Eye-closure increases children’s memory accuracy for visual material

S. Mastroberardino, A. Vredeveldt

Research output: Contribution to JournalArticleAcademicpeer-review

Abstract

Research shows that closing the eyes during retrieval can help both adults and children to remember more about witnessed events. In this study, we investigated whether the eye-closure effect in children is explained by general cognitive load, modality-specific interference, or a combination. 120 children (60 female) aged between 8 and 11 years viewed a 5-min clip depicting a theft and were questioned about the event. During the cued-recall interview, children either viewed a blank screen (blank-screen condition), kept their eyes closed (eye-closure condition), were exposed to visual stimuli (visual-distraction condition), or were exposed to auditory stimuli (auditory-distraction condition). Children in the blank-screen and eye-closure conditions provided significantly more correct and fewer incorrect responses about visual details than children in the visual- and auditory-distraction conditions. No advantage was found for auditory details. These results support neither a pure cognitive-load explanation (in which the effect is expected to be observed for recall of both visual and auditory details), nor a pure modality-specific account (in which recall of visual details should only be disrupted by visual distractions). Practical implications of the findings are discussed. © 2014 Mastroberardino and Vredeveldt. © 2014 Mastroberardino and Vredeveldt.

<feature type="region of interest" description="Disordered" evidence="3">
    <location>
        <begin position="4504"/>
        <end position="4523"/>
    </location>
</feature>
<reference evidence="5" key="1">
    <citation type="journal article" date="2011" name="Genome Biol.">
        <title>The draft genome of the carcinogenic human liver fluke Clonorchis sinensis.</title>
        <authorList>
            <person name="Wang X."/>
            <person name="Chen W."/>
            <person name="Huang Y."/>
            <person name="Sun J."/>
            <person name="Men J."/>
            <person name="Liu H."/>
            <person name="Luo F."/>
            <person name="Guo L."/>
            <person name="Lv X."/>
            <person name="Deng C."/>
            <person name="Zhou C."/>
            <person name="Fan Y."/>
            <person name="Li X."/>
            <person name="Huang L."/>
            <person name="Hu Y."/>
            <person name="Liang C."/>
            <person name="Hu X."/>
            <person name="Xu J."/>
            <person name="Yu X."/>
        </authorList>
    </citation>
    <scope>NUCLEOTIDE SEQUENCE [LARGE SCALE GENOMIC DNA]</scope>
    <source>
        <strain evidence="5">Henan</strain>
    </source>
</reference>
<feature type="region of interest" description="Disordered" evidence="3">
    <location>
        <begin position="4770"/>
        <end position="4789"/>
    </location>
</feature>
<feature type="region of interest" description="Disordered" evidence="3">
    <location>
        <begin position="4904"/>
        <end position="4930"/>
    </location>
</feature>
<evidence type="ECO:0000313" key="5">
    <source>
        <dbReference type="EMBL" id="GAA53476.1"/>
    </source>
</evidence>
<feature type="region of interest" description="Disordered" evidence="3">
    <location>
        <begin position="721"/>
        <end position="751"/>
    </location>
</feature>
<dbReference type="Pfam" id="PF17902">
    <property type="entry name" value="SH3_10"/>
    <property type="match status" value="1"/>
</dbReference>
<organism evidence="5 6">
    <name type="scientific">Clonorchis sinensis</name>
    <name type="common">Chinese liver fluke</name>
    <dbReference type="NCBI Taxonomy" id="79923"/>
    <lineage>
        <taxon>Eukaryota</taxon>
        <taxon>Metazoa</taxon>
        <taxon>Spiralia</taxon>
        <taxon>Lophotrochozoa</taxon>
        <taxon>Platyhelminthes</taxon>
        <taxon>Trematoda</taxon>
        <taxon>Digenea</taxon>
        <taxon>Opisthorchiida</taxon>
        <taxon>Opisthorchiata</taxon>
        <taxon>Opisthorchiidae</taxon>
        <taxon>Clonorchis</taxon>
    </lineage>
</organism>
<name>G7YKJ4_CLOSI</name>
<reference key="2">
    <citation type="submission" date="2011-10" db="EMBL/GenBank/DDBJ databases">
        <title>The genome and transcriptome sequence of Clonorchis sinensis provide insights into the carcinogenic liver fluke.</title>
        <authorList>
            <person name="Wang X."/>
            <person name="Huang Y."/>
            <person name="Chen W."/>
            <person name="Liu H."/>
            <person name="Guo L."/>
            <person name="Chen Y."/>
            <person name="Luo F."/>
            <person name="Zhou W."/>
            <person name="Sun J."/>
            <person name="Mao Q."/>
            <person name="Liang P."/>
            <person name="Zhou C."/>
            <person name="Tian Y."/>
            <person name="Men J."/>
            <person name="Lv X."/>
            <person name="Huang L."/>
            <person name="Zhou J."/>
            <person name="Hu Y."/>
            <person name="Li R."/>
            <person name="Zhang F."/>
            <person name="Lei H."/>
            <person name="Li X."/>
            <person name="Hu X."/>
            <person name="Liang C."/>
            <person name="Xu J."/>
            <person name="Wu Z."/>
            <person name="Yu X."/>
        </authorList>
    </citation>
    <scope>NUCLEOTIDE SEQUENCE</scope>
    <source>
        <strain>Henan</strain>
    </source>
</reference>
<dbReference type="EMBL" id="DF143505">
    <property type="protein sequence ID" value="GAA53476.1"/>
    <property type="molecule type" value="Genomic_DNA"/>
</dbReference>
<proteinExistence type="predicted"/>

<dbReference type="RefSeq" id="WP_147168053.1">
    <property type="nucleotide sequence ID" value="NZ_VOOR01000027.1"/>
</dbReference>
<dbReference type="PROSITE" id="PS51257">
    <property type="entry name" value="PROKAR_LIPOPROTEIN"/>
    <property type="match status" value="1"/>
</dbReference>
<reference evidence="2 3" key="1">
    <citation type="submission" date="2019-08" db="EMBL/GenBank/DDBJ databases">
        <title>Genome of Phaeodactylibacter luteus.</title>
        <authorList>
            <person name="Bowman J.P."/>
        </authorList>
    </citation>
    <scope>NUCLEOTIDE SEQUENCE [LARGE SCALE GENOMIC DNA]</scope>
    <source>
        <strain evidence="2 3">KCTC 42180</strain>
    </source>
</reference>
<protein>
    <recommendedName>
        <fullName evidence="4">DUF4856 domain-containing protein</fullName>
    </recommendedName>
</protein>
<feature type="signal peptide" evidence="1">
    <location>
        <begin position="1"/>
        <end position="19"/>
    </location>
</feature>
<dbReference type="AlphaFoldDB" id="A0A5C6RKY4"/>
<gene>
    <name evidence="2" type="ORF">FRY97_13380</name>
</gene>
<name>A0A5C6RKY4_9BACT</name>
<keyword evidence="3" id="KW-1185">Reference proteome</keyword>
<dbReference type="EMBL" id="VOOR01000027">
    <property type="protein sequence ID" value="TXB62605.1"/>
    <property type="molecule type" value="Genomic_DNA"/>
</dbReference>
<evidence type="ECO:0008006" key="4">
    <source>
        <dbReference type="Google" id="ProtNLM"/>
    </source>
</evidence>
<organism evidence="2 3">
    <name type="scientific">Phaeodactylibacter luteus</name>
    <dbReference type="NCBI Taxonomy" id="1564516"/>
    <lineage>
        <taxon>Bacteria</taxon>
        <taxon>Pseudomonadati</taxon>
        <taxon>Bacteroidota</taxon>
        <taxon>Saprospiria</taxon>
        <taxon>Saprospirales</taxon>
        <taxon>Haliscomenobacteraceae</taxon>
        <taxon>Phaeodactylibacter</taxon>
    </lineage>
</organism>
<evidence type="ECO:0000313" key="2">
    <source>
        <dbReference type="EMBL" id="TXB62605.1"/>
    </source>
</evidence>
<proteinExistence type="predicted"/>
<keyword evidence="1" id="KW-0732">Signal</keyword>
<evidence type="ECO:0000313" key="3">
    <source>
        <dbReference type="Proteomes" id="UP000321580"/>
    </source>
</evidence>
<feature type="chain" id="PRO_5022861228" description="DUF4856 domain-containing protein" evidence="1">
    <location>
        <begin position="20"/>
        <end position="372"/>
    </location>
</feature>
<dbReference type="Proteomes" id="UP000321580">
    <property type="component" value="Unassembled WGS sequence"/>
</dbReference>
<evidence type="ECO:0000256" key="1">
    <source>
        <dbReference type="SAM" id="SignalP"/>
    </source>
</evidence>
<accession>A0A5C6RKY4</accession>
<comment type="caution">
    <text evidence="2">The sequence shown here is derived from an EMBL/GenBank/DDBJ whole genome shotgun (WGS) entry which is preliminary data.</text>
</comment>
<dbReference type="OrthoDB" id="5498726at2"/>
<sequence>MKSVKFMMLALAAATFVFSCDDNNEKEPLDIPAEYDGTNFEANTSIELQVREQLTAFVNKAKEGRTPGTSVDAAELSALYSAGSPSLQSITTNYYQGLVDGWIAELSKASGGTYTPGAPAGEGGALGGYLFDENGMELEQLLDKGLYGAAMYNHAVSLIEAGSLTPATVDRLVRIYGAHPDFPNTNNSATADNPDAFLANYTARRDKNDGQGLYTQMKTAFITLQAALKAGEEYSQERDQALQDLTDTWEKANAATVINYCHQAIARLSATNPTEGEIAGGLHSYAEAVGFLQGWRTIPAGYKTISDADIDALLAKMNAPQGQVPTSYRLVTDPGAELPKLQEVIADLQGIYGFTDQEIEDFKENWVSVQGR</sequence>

Original languageEnglish
JournalFrontiers in Psychology
Volume5
Issue number241
DOIs
Publication statusPublished - 2014

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title = "Eye-closure increases children’s memory accuracy for visual material",
abstract = "Research shows that closing the eyes during retrieval can help both adults and children to remember more about witnessed events. In this study, we investigated whether the eye-closure effect in children is explained by general cognitive load, modality-specific interference, or a combination. 120 children (60 female) aged between 8 and 11 years viewed a 5-min clip depicting a theft and were questioned about the event. During the cued-recall interview, children either viewed a blank screen (blank-screen condition), kept their eyes closed (eye-closure condition), were exposed to visual stimuli (visual-distraction condition), or were exposed to auditory stimuli (auditory-distraction condition). Children in the blank-screen and eye-closure conditions provided significantly more correct and fewer incorrect responses about visual details than children in the visual- and auditory-distraction conditions. No advantage was found for auditory details. These results support neither a pure cognitive-load explanation (in which the effect is expected to be observed for recall of both visual and auditory details), nor a pure modality-specific account (in which recall of visual details should only be disrupted by visual distractions). Practical implications of the findings are discussed. {\circledC} 2014 Mastroberardino and Vredeveldt. {\circledC} 2014 Mastroberardino and Vredeveldt.",
author = "S. Mastroberardino and A. Vredeveldt",
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language = "English",